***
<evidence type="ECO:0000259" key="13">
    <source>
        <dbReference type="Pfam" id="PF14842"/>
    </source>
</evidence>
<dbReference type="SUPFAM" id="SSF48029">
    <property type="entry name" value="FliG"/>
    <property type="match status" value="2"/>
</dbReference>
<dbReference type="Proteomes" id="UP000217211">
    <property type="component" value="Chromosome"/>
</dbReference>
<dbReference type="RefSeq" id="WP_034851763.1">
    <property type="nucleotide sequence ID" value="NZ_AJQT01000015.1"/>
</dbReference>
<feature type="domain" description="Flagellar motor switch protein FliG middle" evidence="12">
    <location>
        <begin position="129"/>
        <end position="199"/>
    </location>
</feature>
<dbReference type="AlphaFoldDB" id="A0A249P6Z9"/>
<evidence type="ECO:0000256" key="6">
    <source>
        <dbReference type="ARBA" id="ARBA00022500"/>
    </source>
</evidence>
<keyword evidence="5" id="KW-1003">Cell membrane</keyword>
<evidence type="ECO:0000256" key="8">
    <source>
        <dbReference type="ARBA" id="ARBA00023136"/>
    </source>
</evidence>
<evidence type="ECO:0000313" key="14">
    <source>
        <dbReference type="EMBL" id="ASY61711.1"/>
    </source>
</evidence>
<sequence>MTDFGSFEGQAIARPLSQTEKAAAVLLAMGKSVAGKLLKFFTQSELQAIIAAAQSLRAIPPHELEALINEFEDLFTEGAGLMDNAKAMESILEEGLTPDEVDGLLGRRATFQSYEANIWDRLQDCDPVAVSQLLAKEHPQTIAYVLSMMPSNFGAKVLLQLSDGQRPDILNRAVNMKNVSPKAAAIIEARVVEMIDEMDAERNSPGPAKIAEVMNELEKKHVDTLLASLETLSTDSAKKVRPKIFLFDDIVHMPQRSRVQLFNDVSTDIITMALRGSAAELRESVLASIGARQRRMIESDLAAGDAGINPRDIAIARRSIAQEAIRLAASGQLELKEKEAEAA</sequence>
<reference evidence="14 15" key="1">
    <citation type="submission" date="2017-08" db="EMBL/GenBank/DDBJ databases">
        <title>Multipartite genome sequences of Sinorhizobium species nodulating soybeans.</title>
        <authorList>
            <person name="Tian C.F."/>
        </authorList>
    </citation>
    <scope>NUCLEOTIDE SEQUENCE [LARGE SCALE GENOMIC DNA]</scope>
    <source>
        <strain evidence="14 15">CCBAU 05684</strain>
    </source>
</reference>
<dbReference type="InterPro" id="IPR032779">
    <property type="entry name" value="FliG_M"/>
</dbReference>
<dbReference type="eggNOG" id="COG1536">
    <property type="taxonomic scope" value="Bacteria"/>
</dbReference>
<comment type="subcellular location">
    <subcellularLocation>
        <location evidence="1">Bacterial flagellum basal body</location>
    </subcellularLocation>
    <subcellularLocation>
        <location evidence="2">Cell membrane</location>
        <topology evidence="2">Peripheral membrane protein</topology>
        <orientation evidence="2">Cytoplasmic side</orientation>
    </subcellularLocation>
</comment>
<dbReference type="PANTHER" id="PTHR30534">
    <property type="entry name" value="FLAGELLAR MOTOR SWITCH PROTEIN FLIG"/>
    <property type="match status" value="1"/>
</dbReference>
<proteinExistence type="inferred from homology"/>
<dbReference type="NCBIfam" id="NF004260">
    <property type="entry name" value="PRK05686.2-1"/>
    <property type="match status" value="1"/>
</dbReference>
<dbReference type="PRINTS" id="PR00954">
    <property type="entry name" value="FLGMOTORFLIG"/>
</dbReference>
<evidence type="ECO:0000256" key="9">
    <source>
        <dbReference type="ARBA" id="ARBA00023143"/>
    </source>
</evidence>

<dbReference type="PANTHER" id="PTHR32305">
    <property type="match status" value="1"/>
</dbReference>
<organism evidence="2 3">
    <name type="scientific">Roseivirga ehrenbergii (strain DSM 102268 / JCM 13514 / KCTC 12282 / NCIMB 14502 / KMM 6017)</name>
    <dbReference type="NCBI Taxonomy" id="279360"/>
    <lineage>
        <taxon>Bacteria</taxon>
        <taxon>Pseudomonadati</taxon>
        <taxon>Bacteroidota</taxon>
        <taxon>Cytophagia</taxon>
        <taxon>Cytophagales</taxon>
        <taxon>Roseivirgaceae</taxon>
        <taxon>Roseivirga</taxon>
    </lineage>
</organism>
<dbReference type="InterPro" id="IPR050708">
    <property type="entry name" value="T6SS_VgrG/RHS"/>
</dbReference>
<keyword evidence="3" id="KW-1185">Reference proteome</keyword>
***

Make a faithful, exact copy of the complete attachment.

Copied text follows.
<evidence type="ECO:0000259" key="13">
    <source>
        <dbReference type="Pfam" id="PF14842"/>
    </source>
</evidence>
<dbReference type="SUPFAM" id="SSF48029">
    <property type="entry name" value="FliG"/>
    <property type="match status" value="2"/>
</dbReference>
<dbReference type="Proteomes" id="UP000217211">
    <property type="component" value="Chromosome"/>
</dbReference>
<dbReference type="RefSeq" id="WP_034851763.1">
    <property type="nucleotide sequence ID" value="NZ_AJQT01000015.1"/>
</dbReference>
<feature type="domain" description="Flagellar motor switch protein FliG middle" evidence="12">
    <location>
        <begin position="129"/>
        <end position="199"/>
    </location>
</feature>
<dbReference type="AlphaFoldDB" id="A0A249P6Z9"/>
<evidence type="ECO:0000256" key="6">
    <source>
        <dbReference type="ARBA" id="ARBA00022500"/>
    </source>
</evidence>
<keyword evidence="5" id="KW-1003">Cell membrane</keyword>
<evidence type="ECO:0000256" key="8">
    <source>
        <dbReference type="ARBA" id="ARBA00023136"/>
    </source>
</evidence>
<evidence type="ECO:0000313" key="14">
    <source>
        <dbReference type="EMBL" id="ASY61711.1"/>
    </source>
</evidence>
<sequence>MTDFGSFEGQAIARPLSQTEKAAAVLLAMGKSVAGKLLKFFTQSELQAIIAAAQSLRAIPPHELEALINEFEDLFTEGAGLMDNAKAMESILEEGLTPDEVDGLLGRRATFQSYEANIWDRLQDCDPVAVSQLLAKEHPQTIAYVLSMMPSNFGAKVLLQLSDGQRPDILNRAVNMKNVSPKAAAIIEARVVEMIDEMDAERNSPGPAKIAEVMNELEKKHVDTLLASLETLSTDSAKKVRPKIFLFDDIVHMPQRSRVQLFNDVSTDIITMALRGSAAELRESVLASIGARQRRMIESDLAAGDAGINPRDIAIARRSIAQEAIRLAASGQLELKEKEAEAA</sequence>
<reference evidence="14 15" key="1">
    <citation type="submission" date="2017-08" db="EMBL/GenBank/DDBJ databases">
        <title>Multipartite genome sequences of Sinorhizobium species nodulating soybeans.</title>
        <authorList>
            <person name="Tian C.F."/>
        </authorList>
    </citation>
    <scope>NUCLEOTIDE SEQUENCE [LARGE SCALE GENOMIC DNA]</scope>
    <source>
        <strain evidence="14 15">CCBAU 05684</strain>
    </source>
</reference>
<dbReference type="InterPro" id="IPR032779">
    <property type="entry name" value="FliG_M"/>
</dbReference>
<dbReference type="eggNOG" id="COG1536">
    <property type="taxonomic scope" value="Bacteria"/>
</dbReference>
<comment type="subcellular location">
    <subcellularLocation>
        <location evidence="1">Bacterial flagellum basal body</location>
    </subcellularLocation>
    <subcellularLocation>
        <location evidence="2">Cell membrane</location>
        <topology evidence="2">Peripheral membrane protein</topology>
        <orientation evidence="2">Cytoplasmic side</orientation>
    </subcellularLocation>
</comment>
<dbReference type="PANTHER" id="PTHR30534">
    <property type="entry name" value="FLAGELLAR MOTOR SWITCH PROTEIN FLIG"/>
    <property type="match status" value="1"/>
</dbReference>
<proteinExistence type="inferred from homology"/>
<dbReference type="NCBIfam" id="NF004260">
    <property type="entry name" value="PRK05686.2-1"/>
    <property type="match status" value="1"/>
</dbReference>
<dbReference type="PRINTS" id="PR00954">
    <property type="entry name" value="FLGMOTORFLIG"/>
</dbReference>
<evidence type="ECO:0000256" key="9">
    <source>
        <dbReference type="ARBA" id="ARBA00023143"/>
    </source>
</evidence>

<dbReference type="PANTHER" id="PTHR32305">
    <property type="match status" value="1"/>
</dbReference>
<organism evidence="2 3">
    <name type="scientific">Roseivirga ehrenbergii (strain DSM 102268 / JCM 13514 / KCTC 12282 / NCIMB 14502 / KMM 6017)</name>
    <dbReference type="NCBI Taxonomy" id="279360"/>
    <lineage>
        <taxon>Bacteria</taxon>
        <taxon>Pseudomonadati</taxon>
        <taxon>Bacteroidota</taxon>
        <taxon>Cytophagia</taxon>
        <taxon>Cytophagales</taxon>
        <taxon>Roseivirgaceae</taxon>
        <taxon>Roseivirga</taxon>
    </lineage>
</organism>
<dbReference type="InterPro" id="IPR050708">
    <property type="entry name" value="T6SS_VgrG/RHS"/>
</dbReference>
<keyword evidence="3" id="KW-1185">Reference proteome</keyword>